Who’s to blame for high fees?
Posted on Mar 19, 2015 by Iñigo Rumayor
Remittances have emerged as an indispensable source of money for developing countries; in some countries they generate more than entire sectors of the economy. In 2013, remittance money totaled three times the total global aid budget - and that’s a conservative figure! Remittances have more influence than international aid in determining global growth.
That’s why The World Bank and the G8 want to bring the world’s average remittance fee down to 5%. In Africa alone, this would save migrants and their families who rely on remittances for survival more than $4 billion USD.
Everyone seems to be in agreement that the fees in the remittance industry are too high and they price gauge poor people. While this may or may not be the case, few have discussed why the cost to send money is so high. In this post, I’m going to break this down and offer a few suggestions about new innovations which may allow us to hit the 5% goal.
Right now, the industry is monopolized by companies that use an agent-based model. The money has to go through a chain of ‘agents’ before it gets to the recipient. And, obviously, the more players involved in fulfilling a transaction, the higher the cost to the business.
Traditional remittances, also known as cash to cash transfers, were pioneered more than 144 years ago by Western Union and surprisingly still account for the majority of remittances sent every year. A sender takes his or her cash to a store, the store sends it over to the processing company (eg. Western Union or MoneyGram), and the company then sends it to their store or a participating location in the receiving country where the immigrant’s family picks it up.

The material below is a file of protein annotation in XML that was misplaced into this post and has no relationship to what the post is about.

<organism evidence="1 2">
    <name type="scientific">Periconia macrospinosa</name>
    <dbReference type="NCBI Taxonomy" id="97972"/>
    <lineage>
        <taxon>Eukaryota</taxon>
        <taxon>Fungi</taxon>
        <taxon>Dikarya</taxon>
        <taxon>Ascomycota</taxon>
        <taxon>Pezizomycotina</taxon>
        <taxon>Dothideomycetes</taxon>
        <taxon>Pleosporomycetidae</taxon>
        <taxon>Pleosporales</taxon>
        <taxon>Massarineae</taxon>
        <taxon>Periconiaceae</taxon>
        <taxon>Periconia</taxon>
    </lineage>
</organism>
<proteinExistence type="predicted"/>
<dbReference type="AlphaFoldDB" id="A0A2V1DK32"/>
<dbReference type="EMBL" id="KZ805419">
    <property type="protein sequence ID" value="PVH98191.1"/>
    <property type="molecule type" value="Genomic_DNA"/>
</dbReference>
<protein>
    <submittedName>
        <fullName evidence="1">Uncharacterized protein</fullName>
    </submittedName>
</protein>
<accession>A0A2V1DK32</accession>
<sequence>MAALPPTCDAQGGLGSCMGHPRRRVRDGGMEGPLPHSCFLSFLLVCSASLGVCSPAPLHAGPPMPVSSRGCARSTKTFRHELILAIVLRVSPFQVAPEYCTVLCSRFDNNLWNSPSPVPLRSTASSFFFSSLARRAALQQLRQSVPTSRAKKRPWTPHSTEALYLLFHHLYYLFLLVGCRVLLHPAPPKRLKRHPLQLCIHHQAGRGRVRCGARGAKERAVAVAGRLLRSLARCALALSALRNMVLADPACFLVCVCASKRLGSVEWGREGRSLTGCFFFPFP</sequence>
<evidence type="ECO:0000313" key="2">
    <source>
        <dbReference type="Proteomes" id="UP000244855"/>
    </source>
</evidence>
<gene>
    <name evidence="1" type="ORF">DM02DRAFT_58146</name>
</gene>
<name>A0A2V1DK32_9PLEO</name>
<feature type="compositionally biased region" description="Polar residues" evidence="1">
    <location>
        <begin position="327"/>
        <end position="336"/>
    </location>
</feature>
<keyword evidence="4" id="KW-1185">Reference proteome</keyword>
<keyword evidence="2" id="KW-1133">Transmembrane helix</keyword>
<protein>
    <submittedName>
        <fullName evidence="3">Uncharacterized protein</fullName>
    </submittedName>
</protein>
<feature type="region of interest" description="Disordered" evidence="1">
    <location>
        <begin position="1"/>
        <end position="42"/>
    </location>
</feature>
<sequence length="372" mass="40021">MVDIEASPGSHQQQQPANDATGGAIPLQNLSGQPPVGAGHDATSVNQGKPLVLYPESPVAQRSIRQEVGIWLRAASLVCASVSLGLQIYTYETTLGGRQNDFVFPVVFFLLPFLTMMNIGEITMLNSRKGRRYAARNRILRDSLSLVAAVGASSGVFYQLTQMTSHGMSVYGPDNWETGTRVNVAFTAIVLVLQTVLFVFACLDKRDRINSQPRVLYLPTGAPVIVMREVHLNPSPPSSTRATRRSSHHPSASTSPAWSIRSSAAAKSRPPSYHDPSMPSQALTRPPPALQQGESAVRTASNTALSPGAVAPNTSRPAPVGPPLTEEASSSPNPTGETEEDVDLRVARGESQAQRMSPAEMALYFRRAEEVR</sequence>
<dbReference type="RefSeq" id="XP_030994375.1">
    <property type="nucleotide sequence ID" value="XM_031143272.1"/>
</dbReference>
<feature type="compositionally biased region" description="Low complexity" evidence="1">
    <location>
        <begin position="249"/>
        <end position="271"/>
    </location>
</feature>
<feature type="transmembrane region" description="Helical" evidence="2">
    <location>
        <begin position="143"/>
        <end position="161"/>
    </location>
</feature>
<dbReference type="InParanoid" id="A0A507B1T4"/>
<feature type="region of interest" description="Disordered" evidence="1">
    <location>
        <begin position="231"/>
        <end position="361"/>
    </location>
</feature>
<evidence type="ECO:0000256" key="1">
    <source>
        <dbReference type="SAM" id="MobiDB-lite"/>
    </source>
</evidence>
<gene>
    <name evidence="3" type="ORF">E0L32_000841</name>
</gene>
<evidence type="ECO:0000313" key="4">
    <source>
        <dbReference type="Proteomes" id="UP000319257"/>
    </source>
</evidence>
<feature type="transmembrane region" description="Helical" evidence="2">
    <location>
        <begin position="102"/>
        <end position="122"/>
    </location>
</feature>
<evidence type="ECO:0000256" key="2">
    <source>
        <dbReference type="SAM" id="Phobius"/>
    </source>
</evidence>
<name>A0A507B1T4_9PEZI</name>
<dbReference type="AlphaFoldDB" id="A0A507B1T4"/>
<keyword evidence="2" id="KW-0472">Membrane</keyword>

The average amount sent abroad by immigrants in the US is $300 every month. In the agent model, the total fee to send those $300 to Mexico is close to $25 USD- that’s a $7 transaction fee and a currency spread of 6%.
Remittance companies make money in two ways - by charging the customer a fee to send money and by converting one currency to another.
In the agent model, Western Union or Moneygram don’t pocket the total fee paid by the customer. They have to pay the agent, and they also need to pay the payout location for allowing the recipient to pick up the money. The agent needs to get paid since the physical location must be staffed and has to pay rent.
Wire transfers cut out the payout locations on each side, but at an average cost of $35 USD per transfer they are even more expensive than Western Union or MoneyGram. Wires were designed to send large funds between institutions and corporations across borders. They’re simply not an option for immigrants, who send relatively small amounts of money per month. Additionally, many immigrants lack access to formal financial services in the first place.
Wells Fargo now offers competitive rates for family remittance services, but most banks have opted to disregard the remittance industry altogether. They have no incentive to provide these services, really, since remittances have higher compliance costs and lower margins compared to the other financial services they already offer.